The U.S. Fish and Wildlife Service (FWS) declined to list 25 species under the Endangered Species Act (ESA) Thursday after completing a 12-month review on the condition of each population.
The slate of denials comes more than a year after petitions to list 64 different species were filed with the FWS. So far, six species have been listed, six decisions have been delayed, and now 29 have been declined. Rulings on 21 more species are coming, The Washington Post reports.
FWS delivered the 25 rulings after “a thorough review of the best available scientific and commercial information.” Each species was deemed healthy and stable “for the foreseeable future,” however, they will be looked at again if any substantial changes come to the species or its habitat, the FWS report states.
The current list of species and populations denied federal protection are:
- 14 Nevada springsnail species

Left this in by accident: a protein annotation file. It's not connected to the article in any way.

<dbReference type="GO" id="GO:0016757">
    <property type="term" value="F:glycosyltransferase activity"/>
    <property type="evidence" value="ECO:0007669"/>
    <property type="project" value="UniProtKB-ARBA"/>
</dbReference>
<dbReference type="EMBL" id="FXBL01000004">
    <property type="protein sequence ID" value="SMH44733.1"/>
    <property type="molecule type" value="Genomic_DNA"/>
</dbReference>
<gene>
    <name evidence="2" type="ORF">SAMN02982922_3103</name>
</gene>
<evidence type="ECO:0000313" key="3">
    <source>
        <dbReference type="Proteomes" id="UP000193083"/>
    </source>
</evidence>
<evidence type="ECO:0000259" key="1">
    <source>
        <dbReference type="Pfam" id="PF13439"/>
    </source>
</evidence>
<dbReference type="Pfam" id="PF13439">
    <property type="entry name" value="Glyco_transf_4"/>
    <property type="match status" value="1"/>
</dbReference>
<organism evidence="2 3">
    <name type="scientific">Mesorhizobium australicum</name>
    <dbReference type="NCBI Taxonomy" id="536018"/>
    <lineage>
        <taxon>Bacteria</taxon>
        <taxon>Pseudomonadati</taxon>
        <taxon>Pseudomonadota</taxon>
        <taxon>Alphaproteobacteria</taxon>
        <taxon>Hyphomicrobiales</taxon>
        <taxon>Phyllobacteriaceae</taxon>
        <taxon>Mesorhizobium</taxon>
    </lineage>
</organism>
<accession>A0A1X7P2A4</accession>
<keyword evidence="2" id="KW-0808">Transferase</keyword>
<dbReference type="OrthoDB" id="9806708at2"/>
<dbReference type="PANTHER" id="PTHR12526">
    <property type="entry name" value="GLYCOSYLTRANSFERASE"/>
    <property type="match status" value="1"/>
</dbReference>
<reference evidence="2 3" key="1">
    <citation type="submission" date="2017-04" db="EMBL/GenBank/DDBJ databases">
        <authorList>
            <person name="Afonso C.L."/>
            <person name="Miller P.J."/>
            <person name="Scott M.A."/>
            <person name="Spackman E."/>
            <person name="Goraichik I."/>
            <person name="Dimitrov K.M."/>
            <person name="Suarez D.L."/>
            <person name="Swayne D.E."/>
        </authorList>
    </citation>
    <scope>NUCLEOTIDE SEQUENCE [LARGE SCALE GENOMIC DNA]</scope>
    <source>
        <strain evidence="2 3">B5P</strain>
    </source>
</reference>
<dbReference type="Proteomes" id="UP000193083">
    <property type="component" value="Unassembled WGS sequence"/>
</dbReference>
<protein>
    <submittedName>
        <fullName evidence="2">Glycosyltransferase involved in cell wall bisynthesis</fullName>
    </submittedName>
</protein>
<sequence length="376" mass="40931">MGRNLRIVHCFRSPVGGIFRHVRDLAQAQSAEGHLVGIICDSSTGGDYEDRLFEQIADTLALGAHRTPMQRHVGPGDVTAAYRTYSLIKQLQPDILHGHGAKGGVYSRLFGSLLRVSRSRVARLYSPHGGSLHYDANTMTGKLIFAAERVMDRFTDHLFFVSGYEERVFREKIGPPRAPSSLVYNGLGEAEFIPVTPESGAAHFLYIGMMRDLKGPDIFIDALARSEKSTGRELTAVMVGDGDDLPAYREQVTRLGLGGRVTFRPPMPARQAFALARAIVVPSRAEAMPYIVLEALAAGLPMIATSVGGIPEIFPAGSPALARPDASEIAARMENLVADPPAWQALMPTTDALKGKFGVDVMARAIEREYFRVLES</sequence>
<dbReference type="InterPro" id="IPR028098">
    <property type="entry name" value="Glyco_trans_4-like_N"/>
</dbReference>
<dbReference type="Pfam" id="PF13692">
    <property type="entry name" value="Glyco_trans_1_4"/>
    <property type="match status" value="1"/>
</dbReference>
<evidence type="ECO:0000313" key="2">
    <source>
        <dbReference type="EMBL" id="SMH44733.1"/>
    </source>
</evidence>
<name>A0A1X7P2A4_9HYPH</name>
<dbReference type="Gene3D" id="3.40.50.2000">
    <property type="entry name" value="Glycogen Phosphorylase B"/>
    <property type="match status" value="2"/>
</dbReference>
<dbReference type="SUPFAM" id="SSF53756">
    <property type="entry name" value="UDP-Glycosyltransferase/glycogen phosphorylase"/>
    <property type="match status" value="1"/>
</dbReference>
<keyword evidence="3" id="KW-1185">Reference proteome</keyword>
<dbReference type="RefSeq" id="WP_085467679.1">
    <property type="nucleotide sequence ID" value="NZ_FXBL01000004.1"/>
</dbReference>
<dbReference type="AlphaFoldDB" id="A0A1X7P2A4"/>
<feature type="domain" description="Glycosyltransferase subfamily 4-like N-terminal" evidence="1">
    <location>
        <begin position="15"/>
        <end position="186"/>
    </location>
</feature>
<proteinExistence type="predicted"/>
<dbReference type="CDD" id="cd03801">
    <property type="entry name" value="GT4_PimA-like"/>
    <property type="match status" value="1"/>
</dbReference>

- Barbour’s map turtle
- Bicknell’s thrush
- Big Blue Springs cave crayfish
- Two populations of the black-backed woodpecker in Oregon Cascades-California and South Dakota’s Black Hills
- The eastern population of the boreal toad
- The Northern Rocky Mountains population of the fisher
- Florida Keys mole skink
- Great Sand Dunes tiger beetle
- Kirtland’s snake
- Pacific walrus
- San Felipe gambusia
The environmental group Center for Biological Diversity (CBD), which filed most of the 64 petitions, blamed the swath of denials on the agency undervaluing endangered species and the impacts of climate change.
“There’s a lot of opposition to endangered species protections within the Department of Interior, and this kind of blanket rejection for all these species just really highlights that,” CBD endangered species program head Noah Greenwald told WaPo. “It’s spectacular cowardice on the part of the Fish and Wildlife Service, who don’t have the courage to do what they are charged with doing, which is to evaluate the scientific evidence, and not kowtow to undue political pressure.”
FWS spokesman Gavin Shire defended the agency’s decisions and condemned the idea that they were politically motivated.
“Our decisions on whether or not to list a species under the Endangered Species Act are always based on the best available science,” Shire told WaPo by email. “Each species is assessed individually on its merits, which include population status, trend and any conservation efforts that are underway to protect it against future declines.”
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